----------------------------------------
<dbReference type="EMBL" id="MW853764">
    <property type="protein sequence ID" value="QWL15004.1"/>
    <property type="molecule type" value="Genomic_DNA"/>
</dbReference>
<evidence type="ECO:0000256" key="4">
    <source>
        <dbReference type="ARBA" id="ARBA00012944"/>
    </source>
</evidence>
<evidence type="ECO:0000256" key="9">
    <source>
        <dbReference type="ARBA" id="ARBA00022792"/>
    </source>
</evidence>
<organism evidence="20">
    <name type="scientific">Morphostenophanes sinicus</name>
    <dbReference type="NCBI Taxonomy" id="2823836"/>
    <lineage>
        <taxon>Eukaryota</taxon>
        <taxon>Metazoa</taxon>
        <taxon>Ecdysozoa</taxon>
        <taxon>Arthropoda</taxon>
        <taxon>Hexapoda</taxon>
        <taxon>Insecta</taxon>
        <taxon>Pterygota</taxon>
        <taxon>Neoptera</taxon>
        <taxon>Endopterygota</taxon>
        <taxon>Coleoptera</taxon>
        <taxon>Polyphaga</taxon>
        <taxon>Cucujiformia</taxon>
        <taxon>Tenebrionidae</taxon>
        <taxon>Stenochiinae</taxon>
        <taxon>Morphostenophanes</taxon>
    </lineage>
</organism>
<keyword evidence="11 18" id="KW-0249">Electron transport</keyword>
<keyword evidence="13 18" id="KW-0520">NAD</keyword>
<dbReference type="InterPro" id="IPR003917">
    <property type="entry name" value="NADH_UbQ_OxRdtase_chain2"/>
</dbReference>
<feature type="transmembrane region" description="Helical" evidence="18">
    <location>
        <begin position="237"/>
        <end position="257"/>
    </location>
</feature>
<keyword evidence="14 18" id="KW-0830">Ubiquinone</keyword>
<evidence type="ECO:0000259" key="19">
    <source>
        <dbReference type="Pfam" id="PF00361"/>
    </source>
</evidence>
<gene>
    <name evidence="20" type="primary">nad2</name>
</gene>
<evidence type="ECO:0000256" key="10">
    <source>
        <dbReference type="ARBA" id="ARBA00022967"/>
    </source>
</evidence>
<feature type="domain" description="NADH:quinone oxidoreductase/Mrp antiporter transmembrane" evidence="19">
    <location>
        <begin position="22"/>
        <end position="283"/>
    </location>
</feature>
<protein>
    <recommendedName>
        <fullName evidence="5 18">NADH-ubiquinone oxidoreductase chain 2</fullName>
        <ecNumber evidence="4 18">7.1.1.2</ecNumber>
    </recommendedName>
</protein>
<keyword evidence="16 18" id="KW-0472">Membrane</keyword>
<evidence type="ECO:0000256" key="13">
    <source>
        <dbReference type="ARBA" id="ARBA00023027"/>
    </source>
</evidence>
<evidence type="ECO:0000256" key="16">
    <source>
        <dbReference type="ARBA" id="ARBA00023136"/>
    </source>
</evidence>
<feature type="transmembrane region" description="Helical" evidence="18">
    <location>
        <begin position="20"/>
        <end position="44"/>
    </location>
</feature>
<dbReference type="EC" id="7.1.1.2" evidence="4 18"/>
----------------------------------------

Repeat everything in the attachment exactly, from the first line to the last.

<dbReference type="EMBL" id="MW853764">
    <property type="protein sequence ID" value="QWL15004.1"/>
    <property type="molecule type" value="Genomic_DNA"/>
</dbReference>
<evidence type="ECO:0000256" key="4">
    <source>
        <dbReference type="ARBA" id="ARBA00012944"/>
    </source>
</evidence>
<evidence type="ECO:0000256" key="9">
    <source>
        <dbReference type="ARBA" id="ARBA00022792"/>
    </source>
</evidence>
<organism evidence="20">
    <name type="scientific">Morphostenophanes sinicus</name>
    <dbReference type="NCBI Taxonomy" id="2823836"/>
    <lineage>
        <taxon>Eukaryota</taxon>
        <taxon>Metazoa</taxon>
        <taxon>Ecdysozoa</taxon>
        <taxon>Arthropoda</taxon>
        <taxon>Hexapoda</taxon>
        <taxon>Insecta</taxon>
        <taxon>Pterygota</taxon>
        <taxon>Neoptera</taxon>
        <taxon>Endopterygota</taxon>
        <taxon>Coleoptera</taxon>
        <taxon>Polyphaga</taxon>
        <taxon>Cucujiformia</taxon>
        <taxon>Tenebrionidae</taxon>
        <taxon>Stenochiinae</taxon>
        <taxon>Morphostenophanes</taxon>
    </lineage>
</organism>
<keyword evidence="11 18" id="KW-0249">Electron transport</keyword>
<keyword evidence="13 18" id="KW-0520">NAD</keyword>
<dbReference type="InterPro" id="IPR003917">
    <property type="entry name" value="NADH_UbQ_OxRdtase_chain2"/>
</dbReference>
<feature type="transmembrane region" description="Helical" evidence="18">
    <location>
        <begin position="237"/>
        <end position="257"/>
    </location>
</feature>
<keyword evidence="14 18" id="KW-0830">Ubiquinone</keyword>
<evidence type="ECO:0000259" key="19">
    <source>
        <dbReference type="Pfam" id="PF00361"/>
    </source>
</evidence>
<gene>
    <name evidence="20" type="primary">nad2</name>
</gene>
<evidence type="ECO:0000256" key="10">
    <source>
        <dbReference type="ARBA" id="ARBA00022967"/>
    </source>
</evidence>
<feature type="domain" description="NADH:quinone oxidoreductase/Mrp antiporter transmembrane" evidence="19">
    <location>
        <begin position="22"/>
        <end position="283"/>
    </location>
</feature>
<protein>
    <recommendedName>
        <fullName evidence="5 18">NADH-ubiquinone oxidoreductase chain 2</fullName>
        <ecNumber evidence="4 18">7.1.1.2</ecNumber>
    </recommendedName>
</protein>
<keyword evidence="16 18" id="KW-0472">Membrane</keyword>
<evidence type="ECO:0000256" key="13">
    <source>
        <dbReference type="ARBA" id="ARBA00023027"/>
    </source>
</evidence>
<evidence type="ECO:0000256" key="16">
    <source>
        <dbReference type="ARBA" id="ARBA00023136"/>
    </source>
</evidence>
<feature type="transmembrane region" description="Helical" evidence="18">
    <location>
        <begin position="20"/>
        <end position="44"/>
    </location>
</feature>
<dbReference type="EC" id="7.1.1.2" evidence="4 18"/>